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September 30, 2014

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Black History Month panel works to change young lives in a positive way

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Panelists discuss the importance of life choices with about 200 students at Clark County Commissioner Lawrence Weekly's 10th annual African American Student Leadership Conference.

Shannon Rabb's 18-year-old-son was on track to attend UNR on a full scholarship to study veterinary medicine when, about a month before high school graduation, he died from a prescription medication overdose.

Rabb, 45, a former crack addict and prostitute, spoke to about 200 high school students Friday morning at the 10th annual African American Student Leadership Conference at the West Las Vegas Library. The event was hosted by Clark County Commissioner Lawrence Weekly in honor of Black History Month.

“I look at you youth and I say to myself, it’s not worth it,” said Rabb. “My son took a Xanax pill, went to sleep and never woke up. He fought hard to get into college — and he didn’t even make it.”

The morning conference, titled “You Can Get With This, Or You Can Get With That,” featured workshops in which students could learn how to better their lives.

On one side of the six-member panel sat retired NFL safety Vernon Fox; Assemblywoman Dina Neal, D-North Las Vegas, and Craig Knight, general manager of KCEP 88.1-FM. On the other sat, Eric Jackson, a former gang member; James Allen, a man who spent over 28 years in prison for murder, and Rabb.

Jackson, now a Clark County gang specialist, told students the horror stories of the gang life: the drugs, being shot and eventual prison time.

“You’re losing so many youth today through gang violence, ignorance — just doing what they want to do instead of what they need to do,” said Jackson, who calls himself the "Grave Robber" because he wants to stop teens “from going to an early grave.”

The students, chosen to attend the conference by their principals, coaches and teachers, were receptive to the panel.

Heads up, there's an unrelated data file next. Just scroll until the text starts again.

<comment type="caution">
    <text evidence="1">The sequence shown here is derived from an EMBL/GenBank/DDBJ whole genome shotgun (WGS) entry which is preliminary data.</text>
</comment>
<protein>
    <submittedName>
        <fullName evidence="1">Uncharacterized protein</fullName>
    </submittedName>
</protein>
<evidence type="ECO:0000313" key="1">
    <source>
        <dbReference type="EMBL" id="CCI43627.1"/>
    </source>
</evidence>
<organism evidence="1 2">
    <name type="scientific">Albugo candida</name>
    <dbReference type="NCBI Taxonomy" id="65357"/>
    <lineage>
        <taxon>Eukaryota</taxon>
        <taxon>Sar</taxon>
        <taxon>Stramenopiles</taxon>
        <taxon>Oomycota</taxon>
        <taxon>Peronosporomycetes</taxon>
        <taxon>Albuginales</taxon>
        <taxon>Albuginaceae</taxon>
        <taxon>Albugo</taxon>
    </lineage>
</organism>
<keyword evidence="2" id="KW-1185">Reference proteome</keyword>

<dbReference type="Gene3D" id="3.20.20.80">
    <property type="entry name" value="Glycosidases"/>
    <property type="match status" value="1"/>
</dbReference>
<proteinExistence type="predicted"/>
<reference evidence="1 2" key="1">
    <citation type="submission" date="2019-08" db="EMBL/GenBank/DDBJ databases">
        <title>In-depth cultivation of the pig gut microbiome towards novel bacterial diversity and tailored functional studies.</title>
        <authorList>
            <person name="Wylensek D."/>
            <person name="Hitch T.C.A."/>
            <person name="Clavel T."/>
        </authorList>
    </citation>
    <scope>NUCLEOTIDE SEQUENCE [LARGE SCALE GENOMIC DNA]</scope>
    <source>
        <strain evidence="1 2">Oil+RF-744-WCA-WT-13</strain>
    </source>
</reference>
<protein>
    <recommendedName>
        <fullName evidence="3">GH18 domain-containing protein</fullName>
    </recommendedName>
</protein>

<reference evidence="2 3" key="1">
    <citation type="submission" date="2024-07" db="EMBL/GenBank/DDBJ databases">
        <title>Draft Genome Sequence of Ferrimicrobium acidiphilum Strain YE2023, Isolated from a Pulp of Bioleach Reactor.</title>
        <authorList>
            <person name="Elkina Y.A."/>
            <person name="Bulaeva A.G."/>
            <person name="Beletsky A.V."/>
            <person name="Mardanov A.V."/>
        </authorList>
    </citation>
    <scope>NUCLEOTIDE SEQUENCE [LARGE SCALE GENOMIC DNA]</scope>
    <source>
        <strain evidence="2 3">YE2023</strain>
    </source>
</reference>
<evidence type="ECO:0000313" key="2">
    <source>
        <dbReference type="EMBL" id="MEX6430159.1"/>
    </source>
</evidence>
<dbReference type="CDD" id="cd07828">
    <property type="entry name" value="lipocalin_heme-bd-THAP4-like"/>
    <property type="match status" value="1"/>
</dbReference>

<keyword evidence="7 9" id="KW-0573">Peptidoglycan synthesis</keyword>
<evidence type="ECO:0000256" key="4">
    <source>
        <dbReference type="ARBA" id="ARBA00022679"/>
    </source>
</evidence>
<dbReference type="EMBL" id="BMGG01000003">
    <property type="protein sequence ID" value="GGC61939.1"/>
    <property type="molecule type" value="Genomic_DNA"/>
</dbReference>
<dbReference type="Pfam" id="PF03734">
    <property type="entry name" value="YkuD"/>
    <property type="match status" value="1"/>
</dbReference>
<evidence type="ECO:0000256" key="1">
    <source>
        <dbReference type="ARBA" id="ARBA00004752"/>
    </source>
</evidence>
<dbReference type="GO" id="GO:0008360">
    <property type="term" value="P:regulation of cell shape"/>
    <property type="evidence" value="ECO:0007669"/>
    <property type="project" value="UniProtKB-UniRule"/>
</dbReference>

Aarron Albright, a senior at Advanced Technologies Academy, said he felt lucky to hear the stories of people who have lived through tough times.

“I just see how much of a chance I have,” said Albright. “I have to take my opportunities when they come and stay on the straight and narrow.”

Students sat in silence as they heard the fates of panelists who chose drugs and gang life over school. They also heard from the other side.

Assemblywoman Neal told students about how she grew up in the same neighborhood as many of them, but went on to attend the historically black Southern A&M University. Fox talked about the commitment and dedication it took to start in the NFL after barely being drafted.

“Statistics are just numbers,” said Fox. “You can defy the odds. If I can do it, whatever you want to do, you can do it as well.”

Andraya Shaw, a junior at Desert Pines High School, said she took the advice to heart.

“Overall, this experience made me want to go to school and work way harder because seeing where my people come from and where I want to go, it made me want to work really hard,” said Shaw. “This really made a change in me and I hope it made a change in a lot of the other students that came.”

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